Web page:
Methane is stored under the sea floor, concentrated in form of hydrates, crystalline ice structures that stay stable under high pressure and in low temperatures. Several studies suggest that as the ocean warms, the hydrates might melt and potentially release methane into the ocean waters and atmosphere.Several studies suggest that as the ocean warms, the hydrates might melt and potentially release methane into the ocean waters and atmosphere. This potent climate gas is profusely leaking from the seafloor in an area offshore western Svalbard, which is close to the gas hydrate stability zone.There, scientists have discovered over 250 methane flares in water depths from 90 to 240 meters.“Previous studies indicate that these seeps could be linked to gas hydrate dissociations. We suspected that dissociation of gas hydrate is not the primary control on seafloor methane seepage. We suggest that there is a strong lithological control on methane seepage.” says Dr. Giuliana Panieri, scientist at CAGE.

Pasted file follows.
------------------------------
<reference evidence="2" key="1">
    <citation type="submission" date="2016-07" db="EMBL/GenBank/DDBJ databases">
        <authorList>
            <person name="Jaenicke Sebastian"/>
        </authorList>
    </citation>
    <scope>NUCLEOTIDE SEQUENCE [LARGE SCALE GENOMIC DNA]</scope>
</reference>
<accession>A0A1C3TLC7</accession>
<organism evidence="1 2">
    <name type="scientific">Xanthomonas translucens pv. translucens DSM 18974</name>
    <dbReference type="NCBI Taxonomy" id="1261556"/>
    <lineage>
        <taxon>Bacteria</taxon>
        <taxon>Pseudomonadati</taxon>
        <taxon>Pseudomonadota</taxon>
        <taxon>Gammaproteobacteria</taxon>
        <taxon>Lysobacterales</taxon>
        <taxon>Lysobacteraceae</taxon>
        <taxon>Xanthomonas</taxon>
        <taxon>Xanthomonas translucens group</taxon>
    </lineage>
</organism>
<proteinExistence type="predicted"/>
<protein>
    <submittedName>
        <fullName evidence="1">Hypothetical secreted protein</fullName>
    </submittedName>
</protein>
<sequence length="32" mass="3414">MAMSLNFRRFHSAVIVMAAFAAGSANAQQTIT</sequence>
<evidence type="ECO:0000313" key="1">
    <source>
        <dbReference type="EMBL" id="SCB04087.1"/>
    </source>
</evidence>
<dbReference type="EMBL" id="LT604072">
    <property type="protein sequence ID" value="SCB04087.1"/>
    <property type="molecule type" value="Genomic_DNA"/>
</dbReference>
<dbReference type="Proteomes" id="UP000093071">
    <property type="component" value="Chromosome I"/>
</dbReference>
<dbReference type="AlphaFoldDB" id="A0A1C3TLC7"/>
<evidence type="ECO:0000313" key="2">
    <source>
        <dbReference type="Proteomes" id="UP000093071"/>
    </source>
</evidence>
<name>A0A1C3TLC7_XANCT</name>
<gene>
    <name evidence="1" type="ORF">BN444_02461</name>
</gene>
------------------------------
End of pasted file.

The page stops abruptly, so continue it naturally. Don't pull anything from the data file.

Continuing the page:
The Gulf of Mexico oil spill has been spreading steadily and at a much greater rate than earlier determined. Like the Exxon-Valdez spill in Alaska, it is devastating to the affected marine ecosystems and has the potential to get much worse. For clean ocean and anti-drilling advocates, it represents the worst-case scenario they have been warning about. Now that the damage has been done, all that’s left is to contain it from affecting the shoreline and estuary systems of the gulf coast. In that effort, the federal government is deploying its resources in concert with BP (British Petroleum), owners of the Deepwater Horizon rig which exploded and sank.